In this context, assumptions embodied by the “if we don’t sell” concept risk inflating the likelihood and associated risk of a partner’s transition to an alternative defense supplier. Similarly, the argument offers very little space for the consideration of the potential benefits of disassociating from security relationships with countries that are engaged in abusive behaviors and have only a tenuous alignment of interests with the United States. In so doing, the argument distorts the sense of available policy options and risks incentivizing an ever more liberal approach to arms transfers without sufficient regard for the strategic returns or the consequences for civilian protection, good governance, and international peace.

Human Rights and Civilian Protection

Although international humanitarian law, human rights, and civilian harm mitigation have been featured in past policies, the Biden administration’s directive introduces a new approach for assessing and, in some cases, prohibiting a specific arms transfer on the basis of a stricter human rights standard.

The relevant section states,

[N]o arms transfer will be authorized where the United States assesses that it is more likely than not that the arms to be transferred will be used by the recipient to commit, facilitate the recipients’ commission of, or to aggravate risks that the recipient will commit: genocide; crimes against humanity; grave breaches of the Geneva Conventions of 1949, including attacks intentionally directed against civilian objects or civilians protected as such; or other serious violations of international humanitarian or human rights law, including serious acts of genderbased violence or serious acts of violence against children. This assessment shall include consideration of the available information and relevant circumstances, including the proposed recipient’s current and past actions, credible reports that the recipient committed any of the above violations, and other information related to the overall capacity or intention of the recipient to respect international law.

Compared to the two previously issued policies, this new prohibition makes three important changes. First, the level of certainty required to deny an arms transfer is reduced from “actual knowledge” to a “more likely than not” determination that the arms will be used to commit, facilitate the commission of, or aggravate the risk of international law violations. Second, the scope of negative impacts is expanded from the recipient using the arms transferred to commit violations of international law to include situations in which the arms transferred would facilitate the commission of or aggravate the risk that the recipient will commit violations of international law. Finally, the policy explicitly requires the inclusion of specific types of information in the assessment process.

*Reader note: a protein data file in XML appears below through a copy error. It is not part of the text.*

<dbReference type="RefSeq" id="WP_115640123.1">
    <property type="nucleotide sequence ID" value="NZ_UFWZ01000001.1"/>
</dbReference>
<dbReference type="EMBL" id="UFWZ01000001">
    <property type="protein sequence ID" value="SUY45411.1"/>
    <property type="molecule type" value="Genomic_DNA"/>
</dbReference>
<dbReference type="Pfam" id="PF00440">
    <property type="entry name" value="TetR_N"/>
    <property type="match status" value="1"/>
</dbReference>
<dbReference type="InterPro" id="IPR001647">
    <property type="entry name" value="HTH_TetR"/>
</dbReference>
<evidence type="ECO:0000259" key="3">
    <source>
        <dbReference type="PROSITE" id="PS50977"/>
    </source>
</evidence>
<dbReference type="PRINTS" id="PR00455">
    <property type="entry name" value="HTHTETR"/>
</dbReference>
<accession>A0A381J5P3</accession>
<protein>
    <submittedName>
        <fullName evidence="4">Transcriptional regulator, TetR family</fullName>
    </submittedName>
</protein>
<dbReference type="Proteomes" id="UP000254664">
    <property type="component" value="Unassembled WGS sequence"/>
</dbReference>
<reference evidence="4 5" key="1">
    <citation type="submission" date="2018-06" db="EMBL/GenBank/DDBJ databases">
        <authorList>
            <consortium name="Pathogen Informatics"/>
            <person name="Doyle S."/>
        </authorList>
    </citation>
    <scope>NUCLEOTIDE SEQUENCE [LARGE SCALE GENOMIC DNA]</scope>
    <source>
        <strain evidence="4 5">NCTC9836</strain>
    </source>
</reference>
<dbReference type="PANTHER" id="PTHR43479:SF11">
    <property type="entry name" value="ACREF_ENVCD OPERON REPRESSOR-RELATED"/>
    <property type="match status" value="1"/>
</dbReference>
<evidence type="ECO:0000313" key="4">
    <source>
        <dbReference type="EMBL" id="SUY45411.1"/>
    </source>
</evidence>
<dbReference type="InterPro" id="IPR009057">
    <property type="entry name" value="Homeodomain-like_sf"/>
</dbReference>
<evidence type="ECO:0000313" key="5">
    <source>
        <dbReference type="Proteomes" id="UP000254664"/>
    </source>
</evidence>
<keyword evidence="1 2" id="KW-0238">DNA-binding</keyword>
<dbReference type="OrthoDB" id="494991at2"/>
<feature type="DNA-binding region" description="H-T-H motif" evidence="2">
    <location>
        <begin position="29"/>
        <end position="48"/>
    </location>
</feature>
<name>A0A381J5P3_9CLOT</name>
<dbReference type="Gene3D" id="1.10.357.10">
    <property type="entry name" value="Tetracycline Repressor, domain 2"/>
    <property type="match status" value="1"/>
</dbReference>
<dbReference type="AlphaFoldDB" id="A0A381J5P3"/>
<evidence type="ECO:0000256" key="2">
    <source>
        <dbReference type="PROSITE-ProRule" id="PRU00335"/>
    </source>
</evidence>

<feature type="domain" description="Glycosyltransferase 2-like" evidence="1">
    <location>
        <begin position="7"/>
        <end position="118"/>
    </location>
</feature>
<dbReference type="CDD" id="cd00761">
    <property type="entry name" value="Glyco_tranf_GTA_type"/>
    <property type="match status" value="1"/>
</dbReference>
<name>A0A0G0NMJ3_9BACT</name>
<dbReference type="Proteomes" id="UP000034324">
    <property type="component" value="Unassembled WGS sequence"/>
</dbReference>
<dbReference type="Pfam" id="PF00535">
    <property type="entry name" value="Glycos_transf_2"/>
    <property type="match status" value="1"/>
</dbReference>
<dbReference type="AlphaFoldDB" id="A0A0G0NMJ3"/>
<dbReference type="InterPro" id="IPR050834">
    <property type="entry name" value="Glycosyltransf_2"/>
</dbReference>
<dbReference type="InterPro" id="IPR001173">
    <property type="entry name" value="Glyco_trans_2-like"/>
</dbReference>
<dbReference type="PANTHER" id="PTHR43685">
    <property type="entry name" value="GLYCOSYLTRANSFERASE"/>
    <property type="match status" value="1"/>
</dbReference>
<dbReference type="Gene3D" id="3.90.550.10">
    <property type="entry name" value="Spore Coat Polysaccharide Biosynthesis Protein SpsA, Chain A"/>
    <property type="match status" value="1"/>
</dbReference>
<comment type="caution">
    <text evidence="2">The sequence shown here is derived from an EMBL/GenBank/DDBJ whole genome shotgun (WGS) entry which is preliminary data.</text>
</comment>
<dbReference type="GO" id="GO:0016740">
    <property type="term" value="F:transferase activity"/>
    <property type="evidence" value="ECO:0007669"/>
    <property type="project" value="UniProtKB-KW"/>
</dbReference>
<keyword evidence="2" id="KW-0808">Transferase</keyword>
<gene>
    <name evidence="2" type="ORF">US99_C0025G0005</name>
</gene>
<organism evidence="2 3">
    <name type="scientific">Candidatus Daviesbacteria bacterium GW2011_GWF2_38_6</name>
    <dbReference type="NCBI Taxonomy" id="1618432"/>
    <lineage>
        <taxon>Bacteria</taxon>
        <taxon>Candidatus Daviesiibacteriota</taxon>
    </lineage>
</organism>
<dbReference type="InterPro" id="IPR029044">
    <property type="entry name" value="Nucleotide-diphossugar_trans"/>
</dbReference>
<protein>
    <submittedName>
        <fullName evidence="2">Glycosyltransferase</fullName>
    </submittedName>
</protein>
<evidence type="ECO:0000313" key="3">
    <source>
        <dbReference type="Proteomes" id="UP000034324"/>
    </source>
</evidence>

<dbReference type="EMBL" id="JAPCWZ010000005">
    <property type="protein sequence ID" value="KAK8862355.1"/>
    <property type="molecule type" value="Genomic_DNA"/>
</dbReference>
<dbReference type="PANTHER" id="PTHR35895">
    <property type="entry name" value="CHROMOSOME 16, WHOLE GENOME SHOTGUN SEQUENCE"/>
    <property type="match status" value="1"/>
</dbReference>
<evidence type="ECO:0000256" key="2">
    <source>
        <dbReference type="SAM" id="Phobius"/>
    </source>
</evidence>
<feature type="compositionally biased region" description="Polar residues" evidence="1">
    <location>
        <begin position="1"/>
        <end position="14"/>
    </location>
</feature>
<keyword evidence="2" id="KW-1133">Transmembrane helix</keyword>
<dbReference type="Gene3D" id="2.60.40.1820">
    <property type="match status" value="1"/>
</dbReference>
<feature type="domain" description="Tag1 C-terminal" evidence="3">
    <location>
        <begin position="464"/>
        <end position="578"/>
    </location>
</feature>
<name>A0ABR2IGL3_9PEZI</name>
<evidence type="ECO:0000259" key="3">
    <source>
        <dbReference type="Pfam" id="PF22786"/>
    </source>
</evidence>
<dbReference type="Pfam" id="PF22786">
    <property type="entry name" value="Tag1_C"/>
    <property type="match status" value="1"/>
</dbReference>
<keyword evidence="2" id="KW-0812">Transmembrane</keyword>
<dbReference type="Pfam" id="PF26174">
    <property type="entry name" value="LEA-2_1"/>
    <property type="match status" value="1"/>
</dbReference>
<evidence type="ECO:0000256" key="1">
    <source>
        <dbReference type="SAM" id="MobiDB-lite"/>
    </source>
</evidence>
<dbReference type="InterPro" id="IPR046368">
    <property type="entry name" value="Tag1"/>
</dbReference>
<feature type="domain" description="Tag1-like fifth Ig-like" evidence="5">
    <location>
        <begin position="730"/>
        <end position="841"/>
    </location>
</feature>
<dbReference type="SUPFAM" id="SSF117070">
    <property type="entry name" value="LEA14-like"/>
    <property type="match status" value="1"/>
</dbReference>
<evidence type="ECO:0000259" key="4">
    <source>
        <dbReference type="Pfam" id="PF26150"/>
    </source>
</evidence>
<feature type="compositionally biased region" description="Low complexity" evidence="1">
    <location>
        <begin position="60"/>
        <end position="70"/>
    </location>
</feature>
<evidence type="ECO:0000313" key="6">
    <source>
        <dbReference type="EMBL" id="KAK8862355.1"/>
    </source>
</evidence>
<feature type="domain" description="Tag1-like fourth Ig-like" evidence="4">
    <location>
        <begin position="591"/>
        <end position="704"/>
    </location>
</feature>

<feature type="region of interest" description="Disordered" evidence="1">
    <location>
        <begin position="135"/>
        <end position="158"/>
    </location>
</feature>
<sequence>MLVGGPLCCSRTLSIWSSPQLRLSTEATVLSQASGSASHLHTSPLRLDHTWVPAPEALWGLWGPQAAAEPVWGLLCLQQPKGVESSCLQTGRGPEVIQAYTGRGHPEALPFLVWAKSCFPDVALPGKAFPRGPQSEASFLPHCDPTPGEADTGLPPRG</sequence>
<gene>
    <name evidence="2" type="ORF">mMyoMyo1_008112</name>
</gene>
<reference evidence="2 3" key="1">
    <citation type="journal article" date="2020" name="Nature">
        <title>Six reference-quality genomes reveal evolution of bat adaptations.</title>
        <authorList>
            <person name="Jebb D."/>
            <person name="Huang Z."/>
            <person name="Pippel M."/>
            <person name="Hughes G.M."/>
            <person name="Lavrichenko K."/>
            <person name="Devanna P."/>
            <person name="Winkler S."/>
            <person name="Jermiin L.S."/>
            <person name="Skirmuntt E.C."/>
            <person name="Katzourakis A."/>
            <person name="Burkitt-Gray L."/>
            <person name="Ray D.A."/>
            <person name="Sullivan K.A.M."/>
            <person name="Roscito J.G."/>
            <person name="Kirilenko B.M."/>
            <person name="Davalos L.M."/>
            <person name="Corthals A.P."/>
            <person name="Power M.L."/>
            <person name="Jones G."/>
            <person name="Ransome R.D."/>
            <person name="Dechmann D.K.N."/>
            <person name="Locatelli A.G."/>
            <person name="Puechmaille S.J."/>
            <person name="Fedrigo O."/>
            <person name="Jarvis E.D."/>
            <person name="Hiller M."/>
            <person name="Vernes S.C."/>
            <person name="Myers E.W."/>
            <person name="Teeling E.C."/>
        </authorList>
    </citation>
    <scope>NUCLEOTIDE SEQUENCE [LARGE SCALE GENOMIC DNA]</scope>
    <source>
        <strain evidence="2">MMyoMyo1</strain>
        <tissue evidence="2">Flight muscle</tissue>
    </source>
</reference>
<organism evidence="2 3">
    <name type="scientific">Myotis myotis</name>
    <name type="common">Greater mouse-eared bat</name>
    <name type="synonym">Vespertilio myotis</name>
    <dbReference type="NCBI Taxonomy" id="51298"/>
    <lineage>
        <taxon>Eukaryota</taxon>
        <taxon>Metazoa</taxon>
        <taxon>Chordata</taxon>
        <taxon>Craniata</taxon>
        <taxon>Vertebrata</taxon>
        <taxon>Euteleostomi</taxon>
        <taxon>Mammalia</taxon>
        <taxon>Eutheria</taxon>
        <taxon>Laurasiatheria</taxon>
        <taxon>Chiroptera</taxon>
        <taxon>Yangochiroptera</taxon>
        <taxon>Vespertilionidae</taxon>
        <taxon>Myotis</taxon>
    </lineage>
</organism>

Women visit the graves of people reportedly killed during the war in Yemen at a cemetery in Sanaa during the Muslim holy month of Ramadan in April. Saudi Arabia, a major U.S. arms client, has been fighting the Houthis in Yemen since 2015. The war has killed thousands of people and sparked the world's worst humanitarian crisis. (Photo by Mohammed Huwais/AFP via Getty Images)In order to determine whether an international law violation is more likely than not to occur, the Department of State, the Department of Defense, or the Department of Commerce, or a combination of departments, depending on the authority under which the proposed transfer would occur, will need to develop a more robust and expansive risk assessment regime. To carry out an effective assessment, government officials will need guidance on how to incorporate the new broader considerations into their deliberations, including whether an arms transfer will facilitate or aggravate the risk that the recipient will commit violations. This will require a significantly expanded analysis of the recipient’s security forces. For example, one could easily argue that providing a military unit with arms that would allow it to better control territory could aggravate risks if a separate domestic security force was known to detain and torture individuals because that separate force would have access to more civilians over a larger territory. Therefore, the assessment conducted by the relevant U.S. agency will need to include information and analysis on any risks in the state requesting the arms, not just the specific unit or force that would receive the proposed arms.